SEATTLE – Caleb Thielbar trotted in from the bullpen in the fifth inning Monday night, threw just eight pitches, all of them strikes, and protected the Twins' 2-1 lead by retiring the Mariners in order, two via strikeout.

When the Twins' 3-2 victory ended, official scorer Eric Radovich, prevented by rule from crediting the win to Twins starter Chris Archer because he pitched only four innings, chose Thielbar as the "winning" pitcher. And he moved the lefthander closer to some odd Twins' history.

The victory was Thielbar's ninth consecutive without a loss over the past two seasons, which places him on the verge of becoming the ninth Twins' pitcher ever to be credited with 10 consecutive wins. Johan Santana had two such streaks and holds the franchise record with 17 in a row in 2004-05; Thielbar would be only the second pitcher in 17 seasons to have such a streak, joining Jake Odorizzi's 10 straight in 2019. Brad Radke also reached double digits, Scott Erickson, too, and Hall of Famer Bert Blyleven 50 years ago.

Those pitchers are all starting pitchers whose streaks encompassed dozens of innings, 118 in Santana's case. Jesse Crain threw only 16 2/3 innings during his 2004-05 streak, and LaTroy Hawkins just 14 in his 2002-03 run. Those streak of "wins" seem … let's see, how to put this?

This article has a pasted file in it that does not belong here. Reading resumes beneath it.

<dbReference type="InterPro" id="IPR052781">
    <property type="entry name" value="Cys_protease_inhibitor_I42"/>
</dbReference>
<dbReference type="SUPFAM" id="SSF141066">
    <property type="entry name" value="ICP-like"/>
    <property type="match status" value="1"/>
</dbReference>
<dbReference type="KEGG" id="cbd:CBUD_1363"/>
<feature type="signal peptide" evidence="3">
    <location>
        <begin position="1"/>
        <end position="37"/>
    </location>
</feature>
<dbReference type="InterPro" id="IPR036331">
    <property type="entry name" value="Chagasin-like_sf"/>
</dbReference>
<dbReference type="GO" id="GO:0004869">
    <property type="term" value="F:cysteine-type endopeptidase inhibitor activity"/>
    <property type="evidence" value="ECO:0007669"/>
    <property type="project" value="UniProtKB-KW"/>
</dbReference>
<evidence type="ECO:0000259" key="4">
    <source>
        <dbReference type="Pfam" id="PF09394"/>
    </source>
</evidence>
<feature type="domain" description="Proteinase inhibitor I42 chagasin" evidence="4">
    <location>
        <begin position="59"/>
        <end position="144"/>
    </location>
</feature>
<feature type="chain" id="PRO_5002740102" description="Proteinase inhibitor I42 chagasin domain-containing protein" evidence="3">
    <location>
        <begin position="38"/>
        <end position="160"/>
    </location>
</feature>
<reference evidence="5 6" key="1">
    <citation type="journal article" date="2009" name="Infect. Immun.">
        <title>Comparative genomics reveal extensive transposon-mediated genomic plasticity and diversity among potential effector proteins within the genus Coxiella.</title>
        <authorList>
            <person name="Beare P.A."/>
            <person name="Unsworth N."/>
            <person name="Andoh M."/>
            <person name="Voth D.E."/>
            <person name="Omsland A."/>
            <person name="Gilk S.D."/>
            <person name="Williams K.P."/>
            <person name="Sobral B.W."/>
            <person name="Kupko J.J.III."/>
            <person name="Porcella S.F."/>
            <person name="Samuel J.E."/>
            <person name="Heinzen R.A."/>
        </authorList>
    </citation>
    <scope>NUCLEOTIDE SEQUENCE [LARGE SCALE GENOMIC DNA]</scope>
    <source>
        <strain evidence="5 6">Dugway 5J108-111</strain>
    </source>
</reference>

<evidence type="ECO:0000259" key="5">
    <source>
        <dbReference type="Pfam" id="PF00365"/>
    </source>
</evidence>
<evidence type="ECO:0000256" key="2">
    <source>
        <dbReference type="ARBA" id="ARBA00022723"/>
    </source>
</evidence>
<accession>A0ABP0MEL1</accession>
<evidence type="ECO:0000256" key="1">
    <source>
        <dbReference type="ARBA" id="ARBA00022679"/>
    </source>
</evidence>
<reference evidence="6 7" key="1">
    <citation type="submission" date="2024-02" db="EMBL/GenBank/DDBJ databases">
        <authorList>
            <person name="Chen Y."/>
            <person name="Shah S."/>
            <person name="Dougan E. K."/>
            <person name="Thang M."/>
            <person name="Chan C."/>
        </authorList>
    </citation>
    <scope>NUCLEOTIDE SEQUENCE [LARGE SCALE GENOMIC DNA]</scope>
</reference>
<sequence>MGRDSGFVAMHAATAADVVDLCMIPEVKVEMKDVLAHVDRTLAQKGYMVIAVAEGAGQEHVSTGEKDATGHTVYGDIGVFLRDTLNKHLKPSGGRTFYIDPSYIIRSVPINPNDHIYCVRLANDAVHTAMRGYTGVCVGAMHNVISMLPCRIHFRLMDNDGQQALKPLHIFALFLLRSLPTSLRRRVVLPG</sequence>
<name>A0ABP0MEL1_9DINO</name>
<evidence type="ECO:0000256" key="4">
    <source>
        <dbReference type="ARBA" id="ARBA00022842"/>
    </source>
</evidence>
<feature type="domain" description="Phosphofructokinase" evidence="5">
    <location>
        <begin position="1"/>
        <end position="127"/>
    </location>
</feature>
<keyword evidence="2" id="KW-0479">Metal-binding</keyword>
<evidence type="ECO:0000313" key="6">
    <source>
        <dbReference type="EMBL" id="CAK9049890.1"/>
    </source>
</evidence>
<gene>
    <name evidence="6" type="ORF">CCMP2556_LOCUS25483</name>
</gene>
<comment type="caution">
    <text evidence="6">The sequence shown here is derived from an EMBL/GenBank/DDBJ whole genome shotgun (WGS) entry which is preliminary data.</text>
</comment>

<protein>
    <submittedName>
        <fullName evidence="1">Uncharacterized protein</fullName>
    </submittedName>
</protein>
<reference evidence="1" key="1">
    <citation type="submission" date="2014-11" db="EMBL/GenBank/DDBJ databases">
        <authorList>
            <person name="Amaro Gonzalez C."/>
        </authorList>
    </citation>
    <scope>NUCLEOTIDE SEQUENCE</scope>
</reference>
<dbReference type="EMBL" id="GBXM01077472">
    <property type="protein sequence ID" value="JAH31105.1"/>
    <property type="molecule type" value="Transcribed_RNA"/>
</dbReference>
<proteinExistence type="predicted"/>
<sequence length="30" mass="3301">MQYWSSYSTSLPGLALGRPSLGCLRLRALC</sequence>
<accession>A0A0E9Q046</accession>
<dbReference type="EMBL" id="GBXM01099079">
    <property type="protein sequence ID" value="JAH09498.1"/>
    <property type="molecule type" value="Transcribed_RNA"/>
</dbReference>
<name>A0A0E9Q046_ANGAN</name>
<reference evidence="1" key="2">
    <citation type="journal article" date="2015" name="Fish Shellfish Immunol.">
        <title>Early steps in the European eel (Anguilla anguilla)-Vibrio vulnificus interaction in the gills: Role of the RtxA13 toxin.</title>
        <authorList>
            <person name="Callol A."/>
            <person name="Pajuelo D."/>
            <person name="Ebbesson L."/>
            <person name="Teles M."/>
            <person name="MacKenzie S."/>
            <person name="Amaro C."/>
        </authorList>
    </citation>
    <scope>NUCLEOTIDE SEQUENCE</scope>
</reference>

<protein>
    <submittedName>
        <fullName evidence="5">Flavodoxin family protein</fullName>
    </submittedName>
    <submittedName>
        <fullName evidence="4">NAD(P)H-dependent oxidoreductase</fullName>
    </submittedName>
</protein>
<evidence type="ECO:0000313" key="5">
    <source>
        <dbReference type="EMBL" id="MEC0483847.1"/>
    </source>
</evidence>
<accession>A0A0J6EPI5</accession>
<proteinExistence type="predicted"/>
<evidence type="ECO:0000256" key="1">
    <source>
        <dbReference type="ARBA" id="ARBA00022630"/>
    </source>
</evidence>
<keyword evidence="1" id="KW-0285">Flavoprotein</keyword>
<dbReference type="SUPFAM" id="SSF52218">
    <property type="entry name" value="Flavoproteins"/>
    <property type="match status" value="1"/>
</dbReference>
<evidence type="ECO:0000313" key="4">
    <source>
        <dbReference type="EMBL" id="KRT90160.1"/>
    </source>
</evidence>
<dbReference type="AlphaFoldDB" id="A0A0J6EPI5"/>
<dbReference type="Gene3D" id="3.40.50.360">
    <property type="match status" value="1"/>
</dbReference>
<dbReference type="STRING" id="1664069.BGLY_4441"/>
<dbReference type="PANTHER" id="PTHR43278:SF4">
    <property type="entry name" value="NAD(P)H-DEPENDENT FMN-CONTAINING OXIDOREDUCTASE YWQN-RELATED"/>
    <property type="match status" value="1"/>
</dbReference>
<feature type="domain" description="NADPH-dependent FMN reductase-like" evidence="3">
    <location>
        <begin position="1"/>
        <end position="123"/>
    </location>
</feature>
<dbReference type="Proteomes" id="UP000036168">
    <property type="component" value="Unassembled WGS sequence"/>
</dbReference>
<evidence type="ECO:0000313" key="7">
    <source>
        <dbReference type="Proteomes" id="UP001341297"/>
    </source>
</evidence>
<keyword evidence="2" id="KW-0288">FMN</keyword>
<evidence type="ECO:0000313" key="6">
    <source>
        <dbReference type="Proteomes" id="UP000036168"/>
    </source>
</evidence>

"It seems kind of cheap to me, actually," Thielbar said.

Well, yes. Wins are an archaic method of measuring pitchers' effectiveness, and the meaning of the statistic disappears almost completely when it's credited to a one-inning reliever.

"For me, wins are just a product of situations more than anything. I'd love it if it was like, yeah, they're bringing me into tie games to keep them that way," Thielbar said, though two of his wins were gained by pitching in extra innings. "But if you look at most of them, it's because I'm pitching the fifth or sixth or something. The starter goes four, and I come in."

Far more meaningful, he said, are milestones that remind him of how long he's managed to hang around the big leagues. "I pitched my 200th game this year, which was cool. They gave me the scorecard for that," Thielbar said. "I got my 200th strikeout, too, but I didn't get the ball from that. I wanted to, but I didn't realize [Salvador Perez, two weeks ago] was it. I thought he was 199. Have to keep pitching and get to 300, I guess."

Polanco progress slow

Jorge Polanco's sore back "hasn't gotten any worse, and he hasn't shown as much improvement as we want," Twins manager Rocco Baldelli said. The Twins will send him to have a magnetic resonance imaging test on his back "just to rule out anything serious," but Polanco sat out a second straight game on Tuesday.

Still, with the Twins needing a 40-man roster spot in order to activate Joe Ryan from the COVID list, infielder Elliot Soto's stint with the Twins lasted only one day and zero games. Soto, who flew his family to Seattle in case he got into just the fourth MLB game of his 12-season pro career, was designated for assignment on Tuesday.

Baldelli said the team hopes Soto accepts another assignment to Class AAA St. Paul if he clears waivers.

Brewers grab Gonzalez

One player who didn't clear waivers: righthander Chi Chi Gonzalez, who was claimed by the Brewers on Tuesday after making two emergency starts for the Twins. Gonzalez pitched seven total innings and posted a 7.71 ERA, but Minnesota won both of his starts.